As far as a Bucket List goes, I have always added things onto it once completed rather than crossing items off. I add things once I do them and the realization hits me that it was indeed something worthy of The List; over the years things like Being in Sleepy Hollow on Halloween, Tattoo someone else, become a published author, have a national bestseller, and the likes, have all found their way. This Tuesday, another one landed on the list as I was able to go behind the Green Monster scoreboard @fenwaypark and sign my name on it. Once in a lifetime chance and I am so thankful to have had it.

Weird life advice: Add items as you go, instead of ticking them off. It makes every thing feel so much more magic.
#tylerknott #redsox

I feel like I really need to get away for one summer like leave everything in pause here and go to a non touristic beach somewhere in Asia or Central America or the Mediterranean coast and live in a little house and befriend the locals and work at a bar at the beach or something and take photos and read and write and just forget all compromises I have at home and enjoy myself

Road trips for your bucket list.

Grand Canyon, Arizona to Moab, Utah

Distance: 1387km (862 miles)

Route 66, Illinois to California

Distance: 3210km (1995 miles)

The Atlantic Ocean Road, Norway

Distance: 8.3km (5.2 miles)

Great Ocean Road, Australia

Distance: 243km (151 miles)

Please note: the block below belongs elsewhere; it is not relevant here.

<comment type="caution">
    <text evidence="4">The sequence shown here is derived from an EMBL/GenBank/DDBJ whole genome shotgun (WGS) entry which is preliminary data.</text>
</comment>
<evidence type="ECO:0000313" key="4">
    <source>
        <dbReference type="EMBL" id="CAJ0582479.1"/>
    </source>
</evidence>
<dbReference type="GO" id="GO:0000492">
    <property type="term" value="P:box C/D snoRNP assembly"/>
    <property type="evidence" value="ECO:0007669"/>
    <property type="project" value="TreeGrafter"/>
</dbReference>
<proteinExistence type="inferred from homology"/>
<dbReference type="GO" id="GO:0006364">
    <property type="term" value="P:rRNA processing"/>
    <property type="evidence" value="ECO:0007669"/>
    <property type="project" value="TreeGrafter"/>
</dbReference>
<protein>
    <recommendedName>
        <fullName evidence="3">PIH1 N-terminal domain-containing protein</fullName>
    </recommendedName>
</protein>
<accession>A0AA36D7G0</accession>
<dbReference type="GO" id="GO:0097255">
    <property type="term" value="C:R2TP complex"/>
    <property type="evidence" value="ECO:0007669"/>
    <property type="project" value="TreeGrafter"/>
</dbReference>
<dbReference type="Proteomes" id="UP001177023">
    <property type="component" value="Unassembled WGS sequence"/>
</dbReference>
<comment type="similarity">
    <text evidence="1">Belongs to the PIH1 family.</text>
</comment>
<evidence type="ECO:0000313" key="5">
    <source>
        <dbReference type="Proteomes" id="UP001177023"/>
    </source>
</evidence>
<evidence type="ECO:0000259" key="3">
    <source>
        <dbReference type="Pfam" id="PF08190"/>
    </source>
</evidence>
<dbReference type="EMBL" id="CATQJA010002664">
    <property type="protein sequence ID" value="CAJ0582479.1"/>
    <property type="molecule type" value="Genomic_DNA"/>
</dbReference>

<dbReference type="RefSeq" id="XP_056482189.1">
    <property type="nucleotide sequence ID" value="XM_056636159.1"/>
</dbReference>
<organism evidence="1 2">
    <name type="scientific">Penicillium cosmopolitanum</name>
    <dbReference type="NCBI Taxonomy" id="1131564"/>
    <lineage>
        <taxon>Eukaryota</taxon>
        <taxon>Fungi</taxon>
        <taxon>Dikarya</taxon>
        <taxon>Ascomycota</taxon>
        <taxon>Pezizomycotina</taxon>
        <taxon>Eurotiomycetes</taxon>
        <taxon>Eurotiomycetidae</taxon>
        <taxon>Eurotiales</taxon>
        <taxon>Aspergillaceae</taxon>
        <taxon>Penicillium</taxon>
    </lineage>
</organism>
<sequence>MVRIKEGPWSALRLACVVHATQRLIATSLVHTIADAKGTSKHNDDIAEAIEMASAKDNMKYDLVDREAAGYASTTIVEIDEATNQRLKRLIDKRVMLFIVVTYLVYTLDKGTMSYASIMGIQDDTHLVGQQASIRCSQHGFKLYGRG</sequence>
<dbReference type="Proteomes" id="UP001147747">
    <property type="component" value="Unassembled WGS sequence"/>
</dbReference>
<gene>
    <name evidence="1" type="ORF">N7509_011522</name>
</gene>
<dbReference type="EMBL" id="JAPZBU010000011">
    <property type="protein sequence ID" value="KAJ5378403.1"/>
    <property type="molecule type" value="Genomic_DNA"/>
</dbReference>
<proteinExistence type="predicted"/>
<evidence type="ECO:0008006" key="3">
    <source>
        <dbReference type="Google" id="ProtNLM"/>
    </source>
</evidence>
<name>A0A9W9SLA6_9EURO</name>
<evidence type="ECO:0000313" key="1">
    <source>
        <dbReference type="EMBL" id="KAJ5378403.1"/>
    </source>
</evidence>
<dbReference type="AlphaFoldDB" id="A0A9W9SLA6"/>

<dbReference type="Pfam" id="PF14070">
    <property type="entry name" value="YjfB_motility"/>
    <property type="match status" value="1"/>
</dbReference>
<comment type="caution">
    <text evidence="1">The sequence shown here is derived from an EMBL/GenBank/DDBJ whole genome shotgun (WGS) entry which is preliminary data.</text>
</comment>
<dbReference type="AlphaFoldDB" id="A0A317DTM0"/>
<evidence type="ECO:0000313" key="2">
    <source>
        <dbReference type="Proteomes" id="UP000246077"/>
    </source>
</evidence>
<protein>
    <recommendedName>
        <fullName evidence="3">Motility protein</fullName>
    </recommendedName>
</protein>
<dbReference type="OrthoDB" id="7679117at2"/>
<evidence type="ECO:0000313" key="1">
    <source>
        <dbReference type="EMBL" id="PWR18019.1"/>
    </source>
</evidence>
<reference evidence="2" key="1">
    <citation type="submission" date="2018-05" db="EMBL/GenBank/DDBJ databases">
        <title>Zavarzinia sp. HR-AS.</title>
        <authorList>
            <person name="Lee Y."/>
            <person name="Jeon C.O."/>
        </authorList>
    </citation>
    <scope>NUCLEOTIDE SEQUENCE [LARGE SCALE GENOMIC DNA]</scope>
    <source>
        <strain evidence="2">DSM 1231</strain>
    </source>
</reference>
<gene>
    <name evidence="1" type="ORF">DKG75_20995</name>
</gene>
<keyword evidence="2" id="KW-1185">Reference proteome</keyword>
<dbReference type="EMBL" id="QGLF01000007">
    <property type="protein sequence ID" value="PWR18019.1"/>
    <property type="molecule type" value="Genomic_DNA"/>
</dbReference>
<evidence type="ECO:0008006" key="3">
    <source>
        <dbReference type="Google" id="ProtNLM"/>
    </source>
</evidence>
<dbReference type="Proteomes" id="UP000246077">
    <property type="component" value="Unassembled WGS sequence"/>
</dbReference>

Karakoram Highway (China to Pakistan)

Distance: 1303km (810 miles)

Ring Road, Iceland

Distance: 1335km (830 miles)

The Dalton Highway, Alaska

Distance: 666km (414 miles)

Milford Road, New Zealand

Distance: 120 km (74.5miles)

Amalfi Coast Road, Italy

Distance: 60km (37 miles)



#TravelTuesday with Guest Photographer Bob Wick through Southeastern Utah’s Red-Rock Riches!

Moab, Utah is synonymous with slickrock canyons and public land adventure sports. One could fill a novel with nearby public land recreation opportunities within a stone’s through of town. But for this trip, we’ll use Moab as a jumping off point to head further south into more remote canyons and mesas of Southeast Utah. 

Between Moab and Montecello is the immense Canyon Rims Recreation Area. It offers top-of-the-world vistas of vast the labyrinth of Colorado River Canyons including several BLM wilderness study areas and the east side of Canyonlands National Park.  The BLM maintains two primitive campgrounds on the rim, which are open from May to October and can serve as a base for exploration – although the views from the campgrounds themselves are so spectacular that there is no need to go far for stunning photo opportunities. More adventurous explorers can search the canyon rims for that perfect photo angle in the ever-changing light on the multi-hued red rocks.

Next, continue south to Cedar Mesa to visit one of the most significant cultural history locales in North America. This area was occupied by Ancestral Puebloan Native Americans, often called the “Anasazi”, between 800 and 2,000 years ago. Remains from their civilization are located throughout the canyons that dissect the mesa, and it is very moving and humbling to stand among them. Cliff dwellings, graineries and other structures are extremely well preserved and perched under overhangs in the cliffs. Amazing pictographs and petroglyphs can also be found here.  All of the sites require moderate to arduous hikes into the canyons and even multi-day backpacks are popular in Grand Gulch.  Due to the significance and fragility of the sites, you must obtain a permit for use of the area and numbers are limited during peak seasons. Plan ahead and also stop by the Kane Gulch Visitor Center for the latest information.